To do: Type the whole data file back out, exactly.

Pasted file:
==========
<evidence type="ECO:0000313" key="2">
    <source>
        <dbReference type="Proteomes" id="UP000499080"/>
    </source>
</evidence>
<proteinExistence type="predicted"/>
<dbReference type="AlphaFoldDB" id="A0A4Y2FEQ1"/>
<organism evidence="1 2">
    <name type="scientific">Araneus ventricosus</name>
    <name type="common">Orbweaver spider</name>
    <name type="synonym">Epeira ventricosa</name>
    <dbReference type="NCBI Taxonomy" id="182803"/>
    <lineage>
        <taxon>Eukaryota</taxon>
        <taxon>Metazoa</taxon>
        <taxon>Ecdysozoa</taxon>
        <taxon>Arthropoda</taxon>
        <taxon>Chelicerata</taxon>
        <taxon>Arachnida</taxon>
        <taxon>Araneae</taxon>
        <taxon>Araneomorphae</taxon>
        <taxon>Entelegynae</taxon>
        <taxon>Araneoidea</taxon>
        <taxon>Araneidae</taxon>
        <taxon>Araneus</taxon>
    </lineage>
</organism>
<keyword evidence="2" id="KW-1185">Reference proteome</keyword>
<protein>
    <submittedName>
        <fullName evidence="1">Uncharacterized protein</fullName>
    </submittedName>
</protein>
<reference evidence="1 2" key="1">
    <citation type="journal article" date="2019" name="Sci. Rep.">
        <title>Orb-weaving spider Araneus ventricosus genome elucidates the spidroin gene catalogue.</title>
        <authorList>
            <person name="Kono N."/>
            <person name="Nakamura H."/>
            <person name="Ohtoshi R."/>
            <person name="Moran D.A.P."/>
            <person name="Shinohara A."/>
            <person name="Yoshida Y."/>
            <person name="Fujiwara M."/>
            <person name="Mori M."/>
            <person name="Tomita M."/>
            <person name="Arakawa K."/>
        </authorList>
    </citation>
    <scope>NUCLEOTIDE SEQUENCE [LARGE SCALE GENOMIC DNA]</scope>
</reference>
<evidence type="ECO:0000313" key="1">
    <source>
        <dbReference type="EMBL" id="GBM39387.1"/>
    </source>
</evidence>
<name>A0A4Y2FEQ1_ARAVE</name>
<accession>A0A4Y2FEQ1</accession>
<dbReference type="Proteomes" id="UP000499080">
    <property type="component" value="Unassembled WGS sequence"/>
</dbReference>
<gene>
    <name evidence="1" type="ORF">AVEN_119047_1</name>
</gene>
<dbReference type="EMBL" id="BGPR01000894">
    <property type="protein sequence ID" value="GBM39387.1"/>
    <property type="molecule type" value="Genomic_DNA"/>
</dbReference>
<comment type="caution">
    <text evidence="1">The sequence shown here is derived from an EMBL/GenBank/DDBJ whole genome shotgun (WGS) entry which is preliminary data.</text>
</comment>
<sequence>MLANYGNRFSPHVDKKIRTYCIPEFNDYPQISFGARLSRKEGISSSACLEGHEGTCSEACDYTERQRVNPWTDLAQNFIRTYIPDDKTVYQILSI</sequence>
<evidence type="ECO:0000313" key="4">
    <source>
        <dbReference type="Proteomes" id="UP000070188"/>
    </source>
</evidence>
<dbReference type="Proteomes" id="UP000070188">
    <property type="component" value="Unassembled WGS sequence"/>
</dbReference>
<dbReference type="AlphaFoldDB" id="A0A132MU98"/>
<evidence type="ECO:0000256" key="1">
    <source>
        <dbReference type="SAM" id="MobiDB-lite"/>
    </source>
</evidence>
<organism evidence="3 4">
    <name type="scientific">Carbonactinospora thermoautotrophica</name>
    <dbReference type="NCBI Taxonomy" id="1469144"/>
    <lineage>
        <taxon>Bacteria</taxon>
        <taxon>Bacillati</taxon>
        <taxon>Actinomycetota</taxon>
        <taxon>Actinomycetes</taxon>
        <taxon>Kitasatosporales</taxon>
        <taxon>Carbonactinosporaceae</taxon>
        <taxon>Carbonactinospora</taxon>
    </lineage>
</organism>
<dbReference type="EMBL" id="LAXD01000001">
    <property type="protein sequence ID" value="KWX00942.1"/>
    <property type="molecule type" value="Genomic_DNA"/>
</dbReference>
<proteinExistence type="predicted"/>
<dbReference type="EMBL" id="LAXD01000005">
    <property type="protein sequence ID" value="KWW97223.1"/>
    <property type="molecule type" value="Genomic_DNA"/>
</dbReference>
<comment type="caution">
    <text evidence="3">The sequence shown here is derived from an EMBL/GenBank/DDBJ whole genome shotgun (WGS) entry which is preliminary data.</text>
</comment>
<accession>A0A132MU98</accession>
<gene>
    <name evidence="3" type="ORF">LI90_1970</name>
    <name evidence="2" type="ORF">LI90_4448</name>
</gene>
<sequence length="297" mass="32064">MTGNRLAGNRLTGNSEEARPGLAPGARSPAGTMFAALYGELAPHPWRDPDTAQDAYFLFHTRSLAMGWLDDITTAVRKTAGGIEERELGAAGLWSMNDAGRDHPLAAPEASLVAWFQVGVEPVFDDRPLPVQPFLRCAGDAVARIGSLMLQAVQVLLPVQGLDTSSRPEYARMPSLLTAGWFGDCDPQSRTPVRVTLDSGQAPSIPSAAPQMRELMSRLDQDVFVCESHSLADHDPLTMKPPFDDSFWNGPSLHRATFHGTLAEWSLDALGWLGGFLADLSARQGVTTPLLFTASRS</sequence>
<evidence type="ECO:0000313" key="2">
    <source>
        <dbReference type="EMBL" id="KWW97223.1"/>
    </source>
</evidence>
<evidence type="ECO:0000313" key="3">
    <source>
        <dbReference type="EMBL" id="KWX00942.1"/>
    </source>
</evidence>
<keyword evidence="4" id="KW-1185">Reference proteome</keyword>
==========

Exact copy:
<evidence type="ECO:0000313" key="2">
    <source>
        <dbReference type="Proteomes" id="UP000499080"/>
    </source>
</evidence>
<proteinExistence type="predicted"/>
<dbReference type="AlphaFoldDB" id="A0A4Y2FEQ1"/>
<organism evidence="1 2">
    <name type="scientific">Araneus ventricosus</name>
    <name type="common">Orbweaver spider</name>
    <name type="synonym">Epeira ventricosa</name>
    <dbReference type="NCBI Taxonomy" id="182803"/>
    <lineage>
        <taxon>Eukaryota</taxon>
        <taxon>Metazoa</taxon>
        <taxon>Ecdysozoa</taxon>
        <taxon>Arthropoda</taxon>
        <taxon>Chelicerata</taxon>
        <taxon>Arachnida</taxon>
        <taxon>Araneae</taxon>
        <taxon>Araneomorphae</taxon>
        <taxon>Entelegynae</taxon>
        <taxon>Araneoidea</taxon>
        <taxon>Araneidae</taxon>
        <taxon>Araneus</taxon>
    </lineage>
</organism>
<keyword evidence="2" id="KW-1185">Reference proteome</keyword>
<protein>
    <submittedName>
        <fullName evidence="1">Uncharacterized protein</fullName>
    </submittedName>
</protein>
<reference evidence="1 2" key="1">
    <citation type="journal article" date="2019" name="Sci. Rep.">
        <title>Orb-weaving spider Araneus ventricosus genome elucidates the spidroin gene catalogue.</title>
        <authorList>
            <person name="Kono N."/>
            <person name="Nakamura H."/>
            <person name="Ohtoshi R."/>
            <person name="Moran D.A.P."/>
            <person name="Shinohara A."/>
            <person name="Yoshida Y."/>
            <person name="Fujiwara M."/>
            <person name="Mori M."/>
            <person name="Tomita M."/>
            <person name="Arakawa K."/>
        </authorList>
    </citation>
    <scope>NUCLEOTIDE SEQUENCE [LARGE SCALE GENOMIC DNA]</scope>
</reference>
<evidence type="ECO:0000313" key="1">
    <source>
        <dbReference type="EMBL" id="GBM39387.1"/>
    </source>
</evidence>
<name>A0A4Y2FEQ1_ARAVE</name>
<accession>A0A4Y2FEQ1</accession>
<dbReference type="Proteomes" id="UP000499080">
    <property type="component" value="Unassembled WGS sequence"/>
</dbReference>
<gene>
    <name evidence="1" type="ORF">AVEN_119047_1</name>
</gene>
<dbReference type="EMBL" id="BGPR01000894">
    <property type="protein sequence ID" value="GBM39387.1"/>
    <property type="molecule type" value="Genomic_DNA"/>
</dbReference>
<comment type="caution">
    <text evidence="1">The sequence shown here is derived from an EMBL/GenBank/DDBJ whole genome shotgun (WGS) entry which is preliminary data.</text>
</comment>
<sequence>MLANYGNRFSPHVDKKIRTYCIPEFNDYPQISFGARLSRKEGISSSACLEGHEGTCSEACDYTERQRVNPWTDLAQNFIRTYIPDDKTVYQILSI</sequence>
<evidence type="ECO:0000313" key="4">
    <source>
        <dbReference type="Proteomes" id="UP000070188"/>
    </source>
</evidence>
<dbReference type="Proteomes" id="UP000070188">
    <property type="component" value="Unassembled WGS sequence"/>
</dbReference>
<dbReference type="AlphaFoldDB" id="A0A132MU98"/>
<evidence type="ECO:0000256" key="1">
    <source>
        <dbReference type="SAM" id="MobiDB-lite"/>
    </source>
</evidence>
<organism evidence="3 4">
    <name type="scientific">Carbonactinospora thermoautotrophica</name>
    <dbReference type="NCBI Taxonomy" id="1469144"/>
    <lineage>
        <taxon>Bacteria</taxon>
        <taxon>Bacillati</taxon>
        <taxon>Actinomycetota</taxon>
        <taxon>Actinomycetes</taxon>
        <taxon>Kitasatosporales</taxon>
        <taxon>Carbonactinosporaceae</taxon>
        <taxon>Carbonactinospora</taxon>
    </lineage>
</organism>
<dbReference type="EMBL" id="LAXD01000001">
    <property type="protein sequence ID" value="KWX00942.1"/>
    <property type="molecule type" value="Genomic_DNA"/>
</dbReference>
<proteinExistence type="predicted"/>
<dbReference type="EMBL" id="LAXD01000005">
    <property type="protein sequence ID" value="KWW97223.1"/>
    <property type="molecule type" value="Genomic_DNA"/>
</dbReference>
<comment type="caution">
    <text evidence="3">The sequence shown here is derived from an EMBL/GenBank/DDBJ whole genome shotgun (WGS) entry which is preliminary data.</text>
</comment>
<accession>A0A132MU98</accession>
<gene>
    <name evidence="3" type="ORF">LI90_1970</name>
    <name evidence="2" type="ORF">LI90_4448</name>
</gene>
<sequence length="297" mass="32064">MTGNRLAGNRLTGNSEEARPGLAPGARSPAGTMFAALYGELAPHPWRDPDTAQDAYFLFHTRSLAMGWLDDITTAVRKTAGGIEERELGAAGLWSMNDAGRDHPLAAPEASLVAWFQVGVEPVFDDRPLPVQPFLRCAGDAVARIGSLMLQAVQVLLPVQGLDTSSRPEYARMPSLLTAGWFGDCDPQSRTPVRVTLDSGQAPSIPSAAPQMRELMSRLDQDVFVCESHSLADHDPLTMKPPFDDSFWNGPSLHRATFHGTLAEWSLDALGWLGGFLADLSARQGVTTPLLFTASRS</sequence>
<evidence type="ECO:0000313" key="2">
    <source>
        <dbReference type="EMBL" id="KWW97223.1"/>
    </source>
</evidence>
<evidence type="ECO:0000313" key="3">
    <source>
        <dbReference type="EMBL" id="KWX00942.1"/>
    </source>
</evidence>
<keyword evidence="4" id="KW-1185">Reference proteome</keyword>